The Chilbury Ladies’ Choir

9781101906750_p0_v2_s192x300Although Jennifer Ryan’s The Chilbury Ladies’ Choir begins with lovely letters and seemingly benign characters, her story quickly escalates to a baby kidnapping and a testament to the power of women.  With the men of the town off to war, the women of the little town in England form their own women’s choir, their catalyst to independence and determination.

Letters and journal entries move the action, a nod to Britain’s Mass Observation project referenced in Ryan’s Acknowledgments; the social research organization encouraged keeping diaries and journals to document ordinary citizen’s coping with the war.  Members of the choir reveal their thoughts as well as the action of the story through the journal of a precocious twelve year old, Kitty; letters from her older and beautiful sister, Venetia to her friend in London; the menacing letters of Edwina Paltry, the conniving town midwife; the journal of Mrs. Tilling, widow, nurse, town conscience and the short entries of Sylvie, a Jewish refugee from Czechoslovakia hiding a family secret.

The men are heroes and villains – a brutish husband bribing a midwife to switch babies, a handsome dilettante with a mysterious mission, a gruff widowed Colonel with a lot to offer, and assorted swains – some rich, some connected, some just handsome.  Ryan highlights the strength of the women on the home front as each struggles with her own destiny, grows stronger through adversity, and, in the end, lives happily ever after – with the choir as the bonding agent throughout.

With the same charming flavor as The Guernsey Literary and Potato Peel Society, The Chilbury Ladies’ Choir includes romance, adventure, and mystery with a touch of the horrors of war.


With a thrilling tale of espionage in France in World War II, Simon Mawer creates a young James Bond – this time a beautiful bilingual twenty year-old woman in Trapeze.

Marian Sutro, daughter of an Englishman and a French mother, is recruited into spy training by the British – a venture that seems exciting and glamorous to the young woman looking for something to do.  Her facility for language, guns, and intricate coding give her unlikely advantages in her new world of secrets and patriotism.

Mawer includes trademark descriptions of Paris and the surrounding countryside, as well as a few French sayings worth keeping:

“…the back of beyond…”

“…to live happily, live hidden…”

The tale includes heart stopping risks, a mad chase through the streets of Paris, a little romance, and informational tidbits about the Underground network and the creation of the atom bomb.  Like his novel The Glass Room, Trapeze manages to incorporate history into a suspenseful adventure.

Related Review:   The Glass Room

22 Britannia Road

A six year separation for newlyweds is an eternity.  The terrors of war may be too much to overcome.  Amanda Hodgkinson’s 22 Britannia Road is the new English address for Polish war survivors Janusz, the returned soldier, and Silvana, the wife who spent the years trying to survive by hiding in the forest with a young son.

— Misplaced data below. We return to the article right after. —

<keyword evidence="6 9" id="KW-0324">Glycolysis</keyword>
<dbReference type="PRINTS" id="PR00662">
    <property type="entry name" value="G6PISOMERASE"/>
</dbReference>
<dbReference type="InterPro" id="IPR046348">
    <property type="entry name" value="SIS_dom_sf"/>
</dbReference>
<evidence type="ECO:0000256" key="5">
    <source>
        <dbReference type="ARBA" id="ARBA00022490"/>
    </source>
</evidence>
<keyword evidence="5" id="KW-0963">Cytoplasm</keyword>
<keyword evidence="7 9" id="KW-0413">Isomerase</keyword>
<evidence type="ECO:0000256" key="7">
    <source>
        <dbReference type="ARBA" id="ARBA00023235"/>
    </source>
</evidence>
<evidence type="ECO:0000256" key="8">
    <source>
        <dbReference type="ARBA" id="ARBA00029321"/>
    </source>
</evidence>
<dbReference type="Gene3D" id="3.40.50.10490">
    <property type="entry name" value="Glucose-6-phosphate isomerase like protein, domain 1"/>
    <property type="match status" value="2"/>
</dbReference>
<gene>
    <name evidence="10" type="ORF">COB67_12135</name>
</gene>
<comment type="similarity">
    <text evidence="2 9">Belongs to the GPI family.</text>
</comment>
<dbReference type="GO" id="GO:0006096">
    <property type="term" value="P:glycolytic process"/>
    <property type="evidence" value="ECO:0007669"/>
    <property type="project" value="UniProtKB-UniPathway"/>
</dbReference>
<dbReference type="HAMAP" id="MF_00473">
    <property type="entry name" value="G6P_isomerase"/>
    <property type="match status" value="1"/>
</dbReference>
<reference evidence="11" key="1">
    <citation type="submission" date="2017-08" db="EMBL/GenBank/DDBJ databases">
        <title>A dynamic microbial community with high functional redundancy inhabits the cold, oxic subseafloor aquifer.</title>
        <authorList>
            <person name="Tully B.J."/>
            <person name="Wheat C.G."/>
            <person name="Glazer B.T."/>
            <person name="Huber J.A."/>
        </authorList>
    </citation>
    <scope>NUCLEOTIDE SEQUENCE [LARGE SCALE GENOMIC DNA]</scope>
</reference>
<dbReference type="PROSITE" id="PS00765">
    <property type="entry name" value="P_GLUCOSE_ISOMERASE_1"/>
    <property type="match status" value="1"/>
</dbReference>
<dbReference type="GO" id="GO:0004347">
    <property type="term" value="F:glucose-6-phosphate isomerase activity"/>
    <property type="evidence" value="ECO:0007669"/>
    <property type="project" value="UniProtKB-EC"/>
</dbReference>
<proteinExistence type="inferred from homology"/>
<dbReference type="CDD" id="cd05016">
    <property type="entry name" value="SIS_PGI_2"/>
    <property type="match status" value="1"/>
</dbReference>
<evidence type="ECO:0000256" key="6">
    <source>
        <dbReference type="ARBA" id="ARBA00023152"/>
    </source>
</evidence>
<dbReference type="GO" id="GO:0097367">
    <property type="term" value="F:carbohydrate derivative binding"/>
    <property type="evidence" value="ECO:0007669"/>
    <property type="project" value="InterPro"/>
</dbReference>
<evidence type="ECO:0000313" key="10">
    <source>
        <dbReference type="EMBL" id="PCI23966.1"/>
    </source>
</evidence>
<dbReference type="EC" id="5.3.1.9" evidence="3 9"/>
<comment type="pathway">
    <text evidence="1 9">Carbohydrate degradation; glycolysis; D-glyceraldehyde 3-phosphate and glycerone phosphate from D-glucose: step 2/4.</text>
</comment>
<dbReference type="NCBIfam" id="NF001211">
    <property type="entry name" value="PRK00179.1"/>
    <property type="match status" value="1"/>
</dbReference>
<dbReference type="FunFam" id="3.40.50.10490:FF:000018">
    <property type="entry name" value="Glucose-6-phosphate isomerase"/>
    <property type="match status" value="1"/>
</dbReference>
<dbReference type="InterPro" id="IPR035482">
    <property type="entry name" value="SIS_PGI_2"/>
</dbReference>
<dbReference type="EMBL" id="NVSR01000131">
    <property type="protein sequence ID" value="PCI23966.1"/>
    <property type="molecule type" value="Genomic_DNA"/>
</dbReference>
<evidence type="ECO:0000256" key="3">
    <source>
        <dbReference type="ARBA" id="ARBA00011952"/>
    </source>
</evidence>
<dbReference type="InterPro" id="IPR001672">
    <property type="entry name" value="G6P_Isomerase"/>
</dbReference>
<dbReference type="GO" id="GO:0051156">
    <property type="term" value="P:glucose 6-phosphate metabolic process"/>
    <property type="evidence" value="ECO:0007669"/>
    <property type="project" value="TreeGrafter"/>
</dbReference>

As they try to renew their life together in a new country, the memories and horrors of their years apart intrude.  Janusz keeps secret letters from Hélène, his French lover, and Silvana has her own secret that she fears to reveal.  Aurek, their son, slowly becomes the most resilient promise for the family’s survival as he changes from the feral “foundling from the forest” into a civilized life reunited with his father – complete with a treehouse in the backyard, an English garden, and a school friend.  But he too is haunted by “…the things he has seen…he doesn’t want to think about them…”

Hodgkinson bases the story at the English address, but slowly weaves in the missing six years for both Janusz and Silvana, telling enough of their wartime trauma to justify their anxieties, but leaving some unsaid so that you want to keep reading to discover the atrocities you suspect.  When Janusz tells his story, his soldier’s life is cast as a contrast to Silvana’s strength through her constant terror.

“…the day Janusz left her in Warsaw was the day one life ended and another began…

Neither is the person they were when Janusz married the pregnant Silvana, and you will keep reading to see if any part of that relationship is salvageable.  Janusz works hard to become foreman at the factory, and hopes to have another child.  Silvana, numb from her years trying to survive, does her best to bake currant buns and create a family life for her son, until she discovers Hélènes letters.

Tony, a resourceful Italian widower who owns a pet store and dabbles in the black market – his young son Peter is Aurek’s friend –  silently woos Silvana, eventually leading her to confide in him, and then reveal her awful secret to Janusz.

At this point, the story stops being compelling and becomes melodramatic.  Hodgkinson draws out the denouement so much that the eventual expected ending seems overdue. Despite the overcooked finale, 22 Britannia Road can hold its place with similar recent war stories –  The Postmistress and The Guernsey Literary and Potato Peel Society.   Hodgkinson reveals the harsh realities of survivors who cannot go home again, yet somehow manage to create a life where they will never be entirely comfortable – even if they replace the English garden with Polish birch trees.

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